About the “Ēkwabet” Project

Ēkwabet, by sculptor Guy J. Bellaver, is a public art project organized by a group of community residents who wanted to replace a sculpture of a Potawatomi Indian that had been sited in Pottawatomie Park in 1912 but repeatedly vandalized until it was finally removed from the park in 1976, with only the head remaining.

The project was the vision of Bill Berg, a life long resident of St. Charles.  He met sculptor Guy J. Bellaver, who was attending his first Rotary meeting after having just moved to St. Charles with his family – and the rest, as they say, is history.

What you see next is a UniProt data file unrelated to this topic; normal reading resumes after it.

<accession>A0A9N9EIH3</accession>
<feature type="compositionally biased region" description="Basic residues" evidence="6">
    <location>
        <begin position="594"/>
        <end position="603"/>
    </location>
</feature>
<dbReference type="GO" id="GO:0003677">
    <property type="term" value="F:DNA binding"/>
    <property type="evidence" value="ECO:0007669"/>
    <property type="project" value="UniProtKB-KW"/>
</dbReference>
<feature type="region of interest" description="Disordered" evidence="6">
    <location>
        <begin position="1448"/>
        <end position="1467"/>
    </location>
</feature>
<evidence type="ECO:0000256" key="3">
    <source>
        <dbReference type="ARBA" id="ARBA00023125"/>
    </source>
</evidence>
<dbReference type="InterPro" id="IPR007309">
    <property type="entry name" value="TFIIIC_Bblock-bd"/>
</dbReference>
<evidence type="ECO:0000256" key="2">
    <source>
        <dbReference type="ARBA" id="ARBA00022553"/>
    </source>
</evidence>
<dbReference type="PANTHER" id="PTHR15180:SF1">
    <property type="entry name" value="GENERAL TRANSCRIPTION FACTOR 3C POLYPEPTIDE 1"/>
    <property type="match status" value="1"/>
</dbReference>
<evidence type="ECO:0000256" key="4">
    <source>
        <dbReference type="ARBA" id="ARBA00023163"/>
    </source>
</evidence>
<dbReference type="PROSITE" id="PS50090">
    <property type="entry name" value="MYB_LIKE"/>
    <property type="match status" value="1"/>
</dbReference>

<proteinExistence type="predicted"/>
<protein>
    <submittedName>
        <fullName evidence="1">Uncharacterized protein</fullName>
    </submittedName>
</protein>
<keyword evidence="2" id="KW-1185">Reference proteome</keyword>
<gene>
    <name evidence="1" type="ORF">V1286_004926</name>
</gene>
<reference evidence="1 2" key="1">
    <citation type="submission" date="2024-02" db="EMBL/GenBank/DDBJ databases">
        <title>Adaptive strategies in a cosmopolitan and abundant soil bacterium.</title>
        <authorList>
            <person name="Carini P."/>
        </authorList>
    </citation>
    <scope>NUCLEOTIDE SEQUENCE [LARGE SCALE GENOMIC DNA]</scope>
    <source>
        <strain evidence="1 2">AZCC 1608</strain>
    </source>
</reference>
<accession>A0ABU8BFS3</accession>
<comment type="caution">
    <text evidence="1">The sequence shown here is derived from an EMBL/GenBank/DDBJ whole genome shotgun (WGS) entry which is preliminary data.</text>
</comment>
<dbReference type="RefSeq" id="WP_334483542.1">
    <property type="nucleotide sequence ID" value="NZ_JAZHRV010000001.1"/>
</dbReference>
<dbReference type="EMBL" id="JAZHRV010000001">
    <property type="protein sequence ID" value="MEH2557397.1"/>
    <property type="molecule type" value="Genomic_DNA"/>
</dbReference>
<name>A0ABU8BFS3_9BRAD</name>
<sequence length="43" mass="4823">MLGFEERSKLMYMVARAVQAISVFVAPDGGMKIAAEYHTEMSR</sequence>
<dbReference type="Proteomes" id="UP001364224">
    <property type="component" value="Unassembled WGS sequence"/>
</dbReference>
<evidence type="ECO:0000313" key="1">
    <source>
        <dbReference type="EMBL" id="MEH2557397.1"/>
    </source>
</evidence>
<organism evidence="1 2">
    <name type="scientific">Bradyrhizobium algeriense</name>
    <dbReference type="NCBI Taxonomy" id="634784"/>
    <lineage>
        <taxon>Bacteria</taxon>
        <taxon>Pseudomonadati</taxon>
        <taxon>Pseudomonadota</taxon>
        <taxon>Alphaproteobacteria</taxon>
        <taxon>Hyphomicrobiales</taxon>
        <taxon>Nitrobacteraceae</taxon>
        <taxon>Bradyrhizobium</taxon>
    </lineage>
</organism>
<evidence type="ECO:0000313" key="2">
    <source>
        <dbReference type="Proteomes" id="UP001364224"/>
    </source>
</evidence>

The sculpture was sited and dedicated in May, 1988 and named Ēkwabet by the Potawatomi Nation in a 1989 Naming Ceremony.  Ēkwabet means “Watching Over”, and was given that name by Billy Daniels of the Forest County Potawatomi Tribe.

Ēkwabet.Listen For I Speak But Once…

At the time that the project was going on – from fundraising to siting to celebrating – the State of Illinois (a service of the Illinois State Library and the Secretary of State’s office) maintained a digital archive of print news.  The Ēkwabet project received extensive media coverage, so this archive includes tons of interesting information about the sculpture and the Potawatomi.  If you’re interested in digging deeper into the project’s history, this is a great “one stop shop” for information.  Visit the Illinois Digital Archives and read on!